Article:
The original draft of the SDS was written in 2007 by Roger Hyam as part of the effort to modernize the TDWG standards development process. The original draft was focused on how human-readable documents should be formatted. The SDS remained in draft form for several years and during that time, new standards documents generally reflected the directives of that draft.
In 2013, a Vocabulary Management Task Group examined the status of the old TDWG Ontology and the experience of the community with the term change section of the Darwin Core Namespace Policy. The task group recommended that a new SDS be written with guidelines for the formatting of both human- and computer-readable documents, and that the Darwin Core Namespace Policy be used as the starting point for writing a specification describing how vocabularies should be maintained.
In 2014, I was asked to lead a task group to revise the SDS and to move it forward to the status of ratified standard. One advantage of returning to work on the specification after seven years had elapsed was that we had the benefit of experience from work with the Darwin Core standard and had learned several important lessons from that. Some of those lessons were about weaknesses in policies related to standards documents and some were process-oriented. Because of the interrelation between the documentation of standards and the processes of their development and maintenance, the parallel development of both the SDS and the Vocabulary Maintenance Specification (VMS) by the task group allowed the two specifications to be developed in a complementary fashion.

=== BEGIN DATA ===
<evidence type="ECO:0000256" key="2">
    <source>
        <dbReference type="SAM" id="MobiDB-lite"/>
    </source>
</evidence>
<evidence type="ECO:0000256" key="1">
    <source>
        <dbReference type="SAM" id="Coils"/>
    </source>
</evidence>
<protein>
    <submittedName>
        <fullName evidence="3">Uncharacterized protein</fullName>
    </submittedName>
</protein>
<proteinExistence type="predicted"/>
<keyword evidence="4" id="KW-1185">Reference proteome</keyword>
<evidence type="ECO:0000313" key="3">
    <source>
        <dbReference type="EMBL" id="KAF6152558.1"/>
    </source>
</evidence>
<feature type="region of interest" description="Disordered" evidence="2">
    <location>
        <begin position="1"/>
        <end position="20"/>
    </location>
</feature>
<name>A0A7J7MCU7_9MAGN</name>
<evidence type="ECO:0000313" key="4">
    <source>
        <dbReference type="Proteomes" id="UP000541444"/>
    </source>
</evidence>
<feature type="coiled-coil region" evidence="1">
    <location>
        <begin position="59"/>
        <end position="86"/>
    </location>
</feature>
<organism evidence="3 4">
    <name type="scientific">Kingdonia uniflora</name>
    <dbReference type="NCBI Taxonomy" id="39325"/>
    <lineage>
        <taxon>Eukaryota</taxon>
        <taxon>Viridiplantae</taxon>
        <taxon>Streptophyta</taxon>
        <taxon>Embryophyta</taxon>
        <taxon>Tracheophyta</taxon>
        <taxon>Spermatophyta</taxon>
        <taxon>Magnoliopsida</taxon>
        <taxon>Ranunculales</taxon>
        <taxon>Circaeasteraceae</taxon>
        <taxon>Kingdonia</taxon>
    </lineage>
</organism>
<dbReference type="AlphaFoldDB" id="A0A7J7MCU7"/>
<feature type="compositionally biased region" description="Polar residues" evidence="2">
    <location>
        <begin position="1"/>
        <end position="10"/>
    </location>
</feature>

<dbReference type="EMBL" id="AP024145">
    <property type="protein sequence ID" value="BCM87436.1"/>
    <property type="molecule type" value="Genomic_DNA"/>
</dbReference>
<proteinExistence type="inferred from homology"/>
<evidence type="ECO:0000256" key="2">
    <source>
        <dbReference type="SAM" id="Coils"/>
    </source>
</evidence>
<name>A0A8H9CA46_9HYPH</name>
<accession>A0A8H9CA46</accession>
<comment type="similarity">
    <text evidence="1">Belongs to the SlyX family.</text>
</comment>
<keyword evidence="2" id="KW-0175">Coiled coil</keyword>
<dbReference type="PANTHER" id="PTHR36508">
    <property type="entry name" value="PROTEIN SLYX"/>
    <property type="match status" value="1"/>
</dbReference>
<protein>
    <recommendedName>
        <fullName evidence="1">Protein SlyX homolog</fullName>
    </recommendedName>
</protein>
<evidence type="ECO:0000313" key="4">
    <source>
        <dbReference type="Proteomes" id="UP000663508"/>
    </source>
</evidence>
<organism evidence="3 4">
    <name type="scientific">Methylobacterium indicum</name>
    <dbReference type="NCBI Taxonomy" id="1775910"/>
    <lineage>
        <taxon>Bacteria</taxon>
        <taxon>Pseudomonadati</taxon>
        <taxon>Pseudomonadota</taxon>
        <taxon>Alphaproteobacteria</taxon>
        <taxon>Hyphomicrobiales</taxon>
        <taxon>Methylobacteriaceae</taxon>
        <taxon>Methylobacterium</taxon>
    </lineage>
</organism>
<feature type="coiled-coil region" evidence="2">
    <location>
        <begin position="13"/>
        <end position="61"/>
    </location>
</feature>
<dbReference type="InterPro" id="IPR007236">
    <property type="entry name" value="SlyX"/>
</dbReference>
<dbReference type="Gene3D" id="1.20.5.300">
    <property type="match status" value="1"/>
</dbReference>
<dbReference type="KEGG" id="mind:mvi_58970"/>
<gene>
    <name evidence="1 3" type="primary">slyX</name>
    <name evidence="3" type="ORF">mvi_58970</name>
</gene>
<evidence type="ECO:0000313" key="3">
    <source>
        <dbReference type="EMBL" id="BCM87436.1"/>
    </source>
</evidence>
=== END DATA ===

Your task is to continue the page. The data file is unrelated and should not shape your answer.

One of the key problems with the state of TDWG standards documents was that it was difficult to know which documents associated with a complex standard like Darwin Core were actually part of the standard, and which documents were ancillary documents that provided useful information about the standard, but that were not actually part of the standard. That distinction was important because changes to documents within a standard should be subject to a potentially rigorous process of review, while documents outside the standard could be changed at will. There was a similar problem with the idea expressed in the original SDS draft that certain documents that were part of a standard should be considered normative, while other documents that were part of the standard were not normative. If the status of "normative" were bestowed on an entire document, what did that mean for parts of that document such as examples, or mutable URLs? Did changing an example or URL require invoking a standards review process or could they just be changed or corrected at will?